I‘ve always been fascinated by what makes a person “tick.” Why do they do what they do? Many of us are aware of personality tests often used by companies and organizations, such as the Myer-Briggs Type Indicator (MBTI) or the DiSC Behavior Inventory. Employers often use these assessments to help them hire a candidate whose character traits are best suited for a specific position. The pre-employment testing is designed to reveal aspects of a candidate’s personality and estimate the likelihood that they will excel in such a position. (TopResume)
While these tests may help determine behavior and personality, does it give enough information about what will motivate the new employee once they get the job? Does leadership continue to use this information to spur employee motivation?
One author’s investigation into human nature recognized that we could gain much more self-knowledge about ourselves by asking the question, “How do I respond to expectations?” Understanding our tendency gives us a framework to help us “make better decisions, meet deadlines, suffer less stress and burnout, and engage more effectively.” (author)
“The Four Tendencies” by Gretchen Rubin is a fascinating look into four different personality types. However, these aren’t just more labels. Instead, it gives insight into what helps us make lasting change and live a more “happier, healthier, more productive, and more creative life.”
Rubin discovered four significant tendencies and named them: Upholders, Questioners, Obligers, and Rebels. Her breakdown of these tendencies provides information on how we will meet inner (our own) expectations or outer (or others) expectations.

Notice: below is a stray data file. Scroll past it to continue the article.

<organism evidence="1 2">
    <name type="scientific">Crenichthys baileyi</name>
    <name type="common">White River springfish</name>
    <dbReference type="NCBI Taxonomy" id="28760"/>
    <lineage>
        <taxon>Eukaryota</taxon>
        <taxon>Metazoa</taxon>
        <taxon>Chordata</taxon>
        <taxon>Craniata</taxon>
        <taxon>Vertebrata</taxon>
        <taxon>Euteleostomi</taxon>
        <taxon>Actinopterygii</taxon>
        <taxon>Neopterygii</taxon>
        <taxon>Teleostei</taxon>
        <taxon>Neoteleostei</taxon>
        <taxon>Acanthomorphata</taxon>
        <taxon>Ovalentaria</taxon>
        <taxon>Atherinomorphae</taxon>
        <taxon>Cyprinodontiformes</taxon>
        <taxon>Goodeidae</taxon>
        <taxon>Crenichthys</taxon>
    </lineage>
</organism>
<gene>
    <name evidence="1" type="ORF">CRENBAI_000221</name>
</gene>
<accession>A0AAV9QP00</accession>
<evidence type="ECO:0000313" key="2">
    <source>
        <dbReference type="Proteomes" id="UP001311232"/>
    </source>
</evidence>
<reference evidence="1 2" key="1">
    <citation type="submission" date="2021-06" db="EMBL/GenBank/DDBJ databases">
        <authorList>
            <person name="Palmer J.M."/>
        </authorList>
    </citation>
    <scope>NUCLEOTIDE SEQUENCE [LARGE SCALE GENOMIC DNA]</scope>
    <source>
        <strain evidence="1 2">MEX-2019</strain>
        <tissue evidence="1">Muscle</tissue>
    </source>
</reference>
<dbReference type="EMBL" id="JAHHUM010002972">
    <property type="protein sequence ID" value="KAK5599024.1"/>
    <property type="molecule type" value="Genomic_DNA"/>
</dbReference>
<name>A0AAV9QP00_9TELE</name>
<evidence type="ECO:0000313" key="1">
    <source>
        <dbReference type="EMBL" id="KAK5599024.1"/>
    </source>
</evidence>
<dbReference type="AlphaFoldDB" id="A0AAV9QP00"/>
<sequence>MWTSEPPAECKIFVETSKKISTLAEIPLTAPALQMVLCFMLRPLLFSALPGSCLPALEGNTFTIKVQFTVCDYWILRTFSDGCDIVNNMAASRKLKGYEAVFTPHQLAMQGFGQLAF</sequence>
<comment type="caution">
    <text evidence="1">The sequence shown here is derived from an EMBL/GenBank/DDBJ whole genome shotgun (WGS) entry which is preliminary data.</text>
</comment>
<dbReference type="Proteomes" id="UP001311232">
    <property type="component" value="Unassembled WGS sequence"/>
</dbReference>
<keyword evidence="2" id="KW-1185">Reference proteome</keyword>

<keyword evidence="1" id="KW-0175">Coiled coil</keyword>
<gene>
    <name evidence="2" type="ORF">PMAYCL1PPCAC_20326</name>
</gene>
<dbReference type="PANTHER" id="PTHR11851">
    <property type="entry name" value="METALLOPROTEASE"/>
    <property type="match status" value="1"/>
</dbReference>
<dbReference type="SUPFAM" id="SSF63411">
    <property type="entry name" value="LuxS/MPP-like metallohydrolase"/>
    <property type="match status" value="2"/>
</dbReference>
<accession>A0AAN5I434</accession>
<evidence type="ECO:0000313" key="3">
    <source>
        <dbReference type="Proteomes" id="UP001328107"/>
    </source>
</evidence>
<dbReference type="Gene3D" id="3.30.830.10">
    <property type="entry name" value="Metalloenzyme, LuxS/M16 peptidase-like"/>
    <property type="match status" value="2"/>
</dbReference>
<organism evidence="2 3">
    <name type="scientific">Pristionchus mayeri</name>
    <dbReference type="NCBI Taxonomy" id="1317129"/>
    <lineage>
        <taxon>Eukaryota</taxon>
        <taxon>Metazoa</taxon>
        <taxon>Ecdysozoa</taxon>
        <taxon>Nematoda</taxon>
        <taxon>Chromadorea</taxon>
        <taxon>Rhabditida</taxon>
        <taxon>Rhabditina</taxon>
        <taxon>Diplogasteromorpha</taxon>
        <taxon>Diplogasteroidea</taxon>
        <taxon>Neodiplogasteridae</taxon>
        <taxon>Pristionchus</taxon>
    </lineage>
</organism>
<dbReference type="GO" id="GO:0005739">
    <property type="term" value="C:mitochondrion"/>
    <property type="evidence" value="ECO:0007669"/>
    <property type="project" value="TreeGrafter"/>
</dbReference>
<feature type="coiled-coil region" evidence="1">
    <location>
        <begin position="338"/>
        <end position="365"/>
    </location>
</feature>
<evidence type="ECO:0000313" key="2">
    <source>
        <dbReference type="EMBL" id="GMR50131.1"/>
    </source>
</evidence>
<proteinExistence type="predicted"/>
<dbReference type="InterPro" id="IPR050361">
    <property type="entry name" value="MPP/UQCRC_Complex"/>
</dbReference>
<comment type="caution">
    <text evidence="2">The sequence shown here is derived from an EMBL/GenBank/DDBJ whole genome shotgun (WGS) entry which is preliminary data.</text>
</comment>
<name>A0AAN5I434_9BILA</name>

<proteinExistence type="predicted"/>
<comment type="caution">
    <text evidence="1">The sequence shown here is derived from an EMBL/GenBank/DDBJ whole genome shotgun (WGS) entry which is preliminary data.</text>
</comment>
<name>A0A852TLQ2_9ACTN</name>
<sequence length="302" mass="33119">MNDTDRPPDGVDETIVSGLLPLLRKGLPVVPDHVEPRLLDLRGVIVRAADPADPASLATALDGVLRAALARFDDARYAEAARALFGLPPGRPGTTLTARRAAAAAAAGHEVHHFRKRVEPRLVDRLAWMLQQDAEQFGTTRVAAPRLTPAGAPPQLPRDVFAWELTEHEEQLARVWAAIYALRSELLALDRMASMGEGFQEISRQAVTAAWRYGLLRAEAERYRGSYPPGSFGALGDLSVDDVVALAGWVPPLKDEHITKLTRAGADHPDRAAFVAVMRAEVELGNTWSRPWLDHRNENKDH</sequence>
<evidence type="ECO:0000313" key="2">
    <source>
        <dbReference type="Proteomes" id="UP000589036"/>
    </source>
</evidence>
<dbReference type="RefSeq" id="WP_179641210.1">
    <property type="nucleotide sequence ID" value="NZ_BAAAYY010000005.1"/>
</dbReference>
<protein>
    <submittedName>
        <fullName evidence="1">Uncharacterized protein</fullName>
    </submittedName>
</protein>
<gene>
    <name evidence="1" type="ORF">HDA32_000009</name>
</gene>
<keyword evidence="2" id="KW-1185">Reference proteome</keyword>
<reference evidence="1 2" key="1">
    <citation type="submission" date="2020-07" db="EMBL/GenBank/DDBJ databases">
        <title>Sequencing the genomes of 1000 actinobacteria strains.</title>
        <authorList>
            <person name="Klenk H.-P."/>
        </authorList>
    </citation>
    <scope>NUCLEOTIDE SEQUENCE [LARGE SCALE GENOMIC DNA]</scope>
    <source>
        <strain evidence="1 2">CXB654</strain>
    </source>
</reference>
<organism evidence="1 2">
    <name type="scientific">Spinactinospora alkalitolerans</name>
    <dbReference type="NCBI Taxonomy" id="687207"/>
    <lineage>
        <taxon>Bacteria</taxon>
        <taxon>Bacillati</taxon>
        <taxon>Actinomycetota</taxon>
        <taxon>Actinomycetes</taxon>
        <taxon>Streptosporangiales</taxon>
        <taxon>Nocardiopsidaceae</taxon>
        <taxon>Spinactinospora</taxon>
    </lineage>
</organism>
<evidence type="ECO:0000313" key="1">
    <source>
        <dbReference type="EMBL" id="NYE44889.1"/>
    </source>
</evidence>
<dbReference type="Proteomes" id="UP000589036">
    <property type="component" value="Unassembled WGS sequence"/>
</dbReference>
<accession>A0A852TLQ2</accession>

For instance, an Upholder can meet both inner and outer expectations. This tendency says, “Discipline is my freedom.” They will readily make a work deadline or keep New Year’s resolutions without much fuss. They want to do what others expect of them, and their expectations for themselves are just as important. Upholders love routines, schedules, can easily create new habits and find it relatively easy to act and follow through. (Rubin, p. 27-28)
An Obliger can more easily meet expectations from others rather than their own inner expectations. This tendency says, “You can count on me, and I’m counting on you to count on me.” They better respond to external accountability but struggle with meeting expectations they want to impose on themselves. The best way they can meet their own inner expectations is if they create outer responsibility. (Rubin, p. 102) For instance, the Obliger may find it difficult to follow through on a resolve to walk 20 minutes every day, but if a friend acts as an accountability partner and walks with the Obliger calls to ask if they did their walk, the Obliger will tend to follow through.
The Questioner meets their own inner expectations but will often resist outer expectations. Their tendency says, “I’ll comply – if you convince me why.” This tendency shows a deep commitment to information, logic, and efficiency. They want to gather their own facts and decide for themselves. Questioners will act with good reason; they object to anything they consider arbitrary, ill-reasoned, ill-informed, or ineffective. In the workplace, the Questioner will move forward once all questions are answered, and they are convinced that the plan works. (Rubin, p. 61)